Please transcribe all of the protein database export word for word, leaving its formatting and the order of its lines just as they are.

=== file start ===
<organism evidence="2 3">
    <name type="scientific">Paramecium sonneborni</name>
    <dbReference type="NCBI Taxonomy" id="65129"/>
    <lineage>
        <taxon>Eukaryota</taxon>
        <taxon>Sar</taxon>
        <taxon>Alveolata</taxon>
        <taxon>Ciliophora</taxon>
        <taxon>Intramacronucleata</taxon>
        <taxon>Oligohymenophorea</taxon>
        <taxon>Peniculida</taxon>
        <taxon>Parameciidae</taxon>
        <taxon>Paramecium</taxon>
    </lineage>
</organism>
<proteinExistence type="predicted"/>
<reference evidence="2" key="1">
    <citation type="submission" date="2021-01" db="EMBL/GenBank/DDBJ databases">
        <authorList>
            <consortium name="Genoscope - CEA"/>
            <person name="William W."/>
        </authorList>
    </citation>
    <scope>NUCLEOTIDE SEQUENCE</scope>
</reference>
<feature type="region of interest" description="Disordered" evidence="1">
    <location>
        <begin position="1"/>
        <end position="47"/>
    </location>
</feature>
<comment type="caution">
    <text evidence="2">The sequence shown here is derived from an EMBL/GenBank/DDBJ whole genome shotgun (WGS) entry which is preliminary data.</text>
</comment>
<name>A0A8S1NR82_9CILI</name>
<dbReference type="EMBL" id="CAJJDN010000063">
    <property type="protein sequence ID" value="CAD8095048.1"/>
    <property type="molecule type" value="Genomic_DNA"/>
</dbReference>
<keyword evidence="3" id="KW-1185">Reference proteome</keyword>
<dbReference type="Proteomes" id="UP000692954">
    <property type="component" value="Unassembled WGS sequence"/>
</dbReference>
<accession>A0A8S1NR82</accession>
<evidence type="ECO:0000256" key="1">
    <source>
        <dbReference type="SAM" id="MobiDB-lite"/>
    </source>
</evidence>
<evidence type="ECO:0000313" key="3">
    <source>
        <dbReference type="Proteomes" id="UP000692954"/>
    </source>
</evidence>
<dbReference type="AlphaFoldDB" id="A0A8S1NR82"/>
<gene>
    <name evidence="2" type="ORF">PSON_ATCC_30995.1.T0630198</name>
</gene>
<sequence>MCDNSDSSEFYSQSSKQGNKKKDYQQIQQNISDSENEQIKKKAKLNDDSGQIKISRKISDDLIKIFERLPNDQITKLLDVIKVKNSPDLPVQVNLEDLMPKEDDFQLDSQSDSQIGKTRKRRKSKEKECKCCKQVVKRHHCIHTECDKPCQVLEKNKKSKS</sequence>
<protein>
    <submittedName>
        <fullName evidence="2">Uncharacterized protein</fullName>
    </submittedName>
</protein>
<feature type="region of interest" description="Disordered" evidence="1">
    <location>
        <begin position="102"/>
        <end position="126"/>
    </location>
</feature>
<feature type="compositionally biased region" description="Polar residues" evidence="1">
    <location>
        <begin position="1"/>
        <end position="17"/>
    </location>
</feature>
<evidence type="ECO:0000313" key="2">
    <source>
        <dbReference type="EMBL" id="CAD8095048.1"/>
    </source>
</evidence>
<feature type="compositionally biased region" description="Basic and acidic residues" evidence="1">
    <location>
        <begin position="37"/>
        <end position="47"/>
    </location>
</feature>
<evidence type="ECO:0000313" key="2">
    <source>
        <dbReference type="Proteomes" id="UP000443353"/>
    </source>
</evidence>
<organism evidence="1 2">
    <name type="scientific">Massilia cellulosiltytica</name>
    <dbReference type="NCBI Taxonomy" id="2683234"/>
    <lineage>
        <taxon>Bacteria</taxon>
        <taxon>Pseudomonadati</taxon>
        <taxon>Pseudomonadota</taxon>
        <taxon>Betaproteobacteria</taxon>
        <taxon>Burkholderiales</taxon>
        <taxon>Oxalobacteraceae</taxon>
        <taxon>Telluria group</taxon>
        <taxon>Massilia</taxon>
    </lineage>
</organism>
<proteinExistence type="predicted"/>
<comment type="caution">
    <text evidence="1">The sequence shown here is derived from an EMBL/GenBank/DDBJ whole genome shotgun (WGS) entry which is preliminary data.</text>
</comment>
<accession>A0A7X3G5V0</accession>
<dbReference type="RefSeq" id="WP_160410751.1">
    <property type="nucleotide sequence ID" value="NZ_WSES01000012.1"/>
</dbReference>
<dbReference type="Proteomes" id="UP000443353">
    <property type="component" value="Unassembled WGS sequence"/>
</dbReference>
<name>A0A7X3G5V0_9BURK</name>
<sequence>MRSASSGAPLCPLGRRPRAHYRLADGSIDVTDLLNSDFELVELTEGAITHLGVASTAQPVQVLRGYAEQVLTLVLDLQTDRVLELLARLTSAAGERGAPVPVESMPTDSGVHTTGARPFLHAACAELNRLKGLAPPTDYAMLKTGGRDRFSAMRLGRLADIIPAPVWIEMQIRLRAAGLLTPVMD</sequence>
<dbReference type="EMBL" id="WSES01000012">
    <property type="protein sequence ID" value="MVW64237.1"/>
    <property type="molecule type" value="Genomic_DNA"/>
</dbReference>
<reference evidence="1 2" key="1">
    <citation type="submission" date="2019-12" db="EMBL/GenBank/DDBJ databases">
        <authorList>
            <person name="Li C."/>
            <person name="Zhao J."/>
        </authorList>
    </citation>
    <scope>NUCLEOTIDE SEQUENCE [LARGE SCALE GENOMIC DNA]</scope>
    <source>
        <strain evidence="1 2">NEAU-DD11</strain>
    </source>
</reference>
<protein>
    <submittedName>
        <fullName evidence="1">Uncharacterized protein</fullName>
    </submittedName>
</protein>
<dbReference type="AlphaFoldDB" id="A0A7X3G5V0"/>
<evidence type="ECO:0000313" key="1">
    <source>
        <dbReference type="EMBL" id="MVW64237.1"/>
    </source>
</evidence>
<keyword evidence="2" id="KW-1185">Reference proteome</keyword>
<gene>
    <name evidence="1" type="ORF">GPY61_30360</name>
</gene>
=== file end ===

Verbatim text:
<organism evidence="2 3">
    <name type="scientific">Paramecium sonneborni</name>
    <dbReference type="NCBI Taxonomy" id="65129"/>
    <lineage>
        <taxon>Eukaryota</taxon>
        <taxon>Sar</taxon>
        <taxon>Alveolata</taxon>
        <taxon>Ciliophora</taxon>
        <taxon>Intramacronucleata</taxon>
        <taxon>Oligohymenophorea</taxon>
        <taxon>Peniculida</taxon>
        <taxon>Parameciidae</taxon>
        <taxon>Paramecium</taxon>
    </lineage>
</organism>
<proteinExistence type="predicted"/>
<reference evidence="2" key="1">
    <citation type="submission" date="2021-01" db="EMBL/GenBank/DDBJ databases">
        <authorList>
            <consortium name="Genoscope - CEA"/>
            <person name="William W."/>
        </authorList>
    </citation>
    <scope>NUCLEOTIDE SEQUENCE</scope>
</reference>
<feature type="region of interest" description="Disordered" evidence="1">
    <location>
        <begin position="1"/>
        <end position="47"/>
    </location>
</feature>
<comment type="caution">
    <text evidence="2">The sequence shown here is derived from an EMBL/GenBank/DDBJ whole genome shotgun (WGS) entry which is preliminary data.</text>
</comment>
<name>A0A8S1NR82_9CILI</name>
<dbReference type="EMBL" id="CAJJDN010000063">
    <property type="protein sequence ID" value="CAD8095048.1"/>
    <property type="molecule type" value="Genomic_DNA"/>
</dbReference>
<keyword evidence="3" id="KW-1185">Reference proteome</keyword>
<dbReference type="Proteomes" id="UP000692954">
    <property type="component" value="Unassembled WGS sequence"/>
</dbReference>
<accession>A0A8S1NR82</accession>
<evidence type="ECO:0000256" key="1">
    <source>
        <dbReference type="SAM" id="MobiDB-lite"/>
    </source>
</evidence>
<evidence type="ECO:0000313" key="3">
    <source>
        <dbReference type="Proteomes" id="UP000692954"/>
    </source>
</evidence>
<dbReference type="AlphaFoldDB" id="A0A8S1NR82"/>
<gene>
    <name evidence="2" type="ORF">PSON_ATCC_30995.1.T0630198</name>
</gene>
<sequence>MCDNSDSSEFYSQSSKQGNKKKDYQQIQQNISDSENEQIKKKAKLNDDSGQIKISRKISDDLIKIFERLPNDQITKLLDVIKVKNSPDLPVQVNLEDLMPKEDDFQLDSQSDSQIGKTRKRRKSKEKECKCCKQVVKRHHCIHTECDKPCQVLEKNKKSKS</sequence>
<protein>
    <submittedName>
        <fullName evidence="2">Uncharacterized protein</fullName>
    </submittedName>
</protein>
<feature type="region of interest" description="Disordered" evidence="1">
    <location>
        <begin position="102"/>
        <end position="126"/>
    </location>
</feature>
<feature type="compositionally biased region" description="Polar residues" evidence="1">
    <location>
        <begin position="1"/>
        <end position="17"/>
    </location>
</feature>
<evidence type="ECO:0000313" key="2">
    <source>
        <dbReference type="EMBL" id="CAD8095048.1"/>
    </source>
</evidence>
<feature type="compositionally biased region" description="Basic and acidic residues" evidence="1">
    <location>
        <begin position="37"/>
        <end position="47"/>
    </location>
</feature>
<evidence type="ECO:0000313" key="2">
    <source>
        <dbReference type="Proteomes" id="UP000443353"/>
    </source>
</evidence>
<organism evidence="1 2">
    <name type="scientific">Massilia cellulosiltytica</name>
    <dbReference type="NCBI Taxonomy" id="2683234"/>
    <lineage>
        <taxon>Bacteria</taxon>
        <taxon>Pseudomonadati</taxon>
        <taxon>Pseudomonadota</taxon>
        <taxon>Betaproteobacteria</taxon>
        <taxon>Burkholderiales</taxon>
        <taxon>Oxalobacteraceae</taxon>
        <taxon>Telluria group</taxon>
        <taxon>Massilia</taxon>
    </lineage>
</organism>
<proteinExistence type="predicted"/>
<comment type="caution">
    <text evidence="1">The sequence shown here is derived from an EMBL/GenBank/DDBJ whole genome shotgun (WGS) entry which is preliminary data.</text>
</comment>
<accession>A0A7X3G5V0</accession>
<dbReference type="RefSeq" id="WP_160410751.1">
    <property type="nucleotide sequence ID" value="NZ_WSES01000012.1"/>
</dbReference>
<dbReference type="Proteomes" id="UP000443353">
    <property type="component" value="Unassembled WGS sequence"/>
</dbReference>
<name>A0A7X3G5V0_9BURK</name>
<sequence>MRSASSGAPLCPLGRRPRAHYRLADGSIDVTDLLNSDFELVELTEGAITHLGVASTAQPVQVLRGYAEQVLTLVLDLQTDRVLELLARLTSAAGERGAPVPVESMPTDSGVHTTGARPFLHAACAELNRLKGLAPPTDYAMLKTGGRDRFSAMRLGRLADIIPAPVWIEMQIRLRAAGLLTPVMD</sequence>
<dbReference type="EMBL" id="WSES01000012">
    <property type="protein sequence ID" value="MVW64237.1"/>
    <property type="molecule type" value="Genomic_DNA"/>
</dbReference>
<reference evidence="1 2" key="1">
    <citation type="submission" date="2019-12" db="EMBL/GenBank/DDBJ databases">
        <authorList>
            <person name="Li C."/>
            <person name="Zhao J."/>
        </authorList>
    </citation>
    <scope>NUCLEOTIDE SEQUENCE [LARGE SCALE GENOMIC DNA]</scope>
    <source>
        <strain evidence="1 2">NEAU-DD11</strain>
    </source>
</reference>
<protein>
    <submittedName>
        <fullName evidence="1">Uncharacterized protein</fullName>
    </submittedName>
</protein>
<dbReference type="AlphaFoldDB" id="A0A7X3G5V0"/>
<evidence type="ECO:0000313" key="1">
    <source>
        <dbReference type="EMBL" id="MVW64237.1"/>
    </source>
</evidence>
<keyword evidence="2" id="KW-1185">Reference proteome</keyword>
<gene>
    <name evidence="1" type="ORF">GPY61_30360</name>
</gene>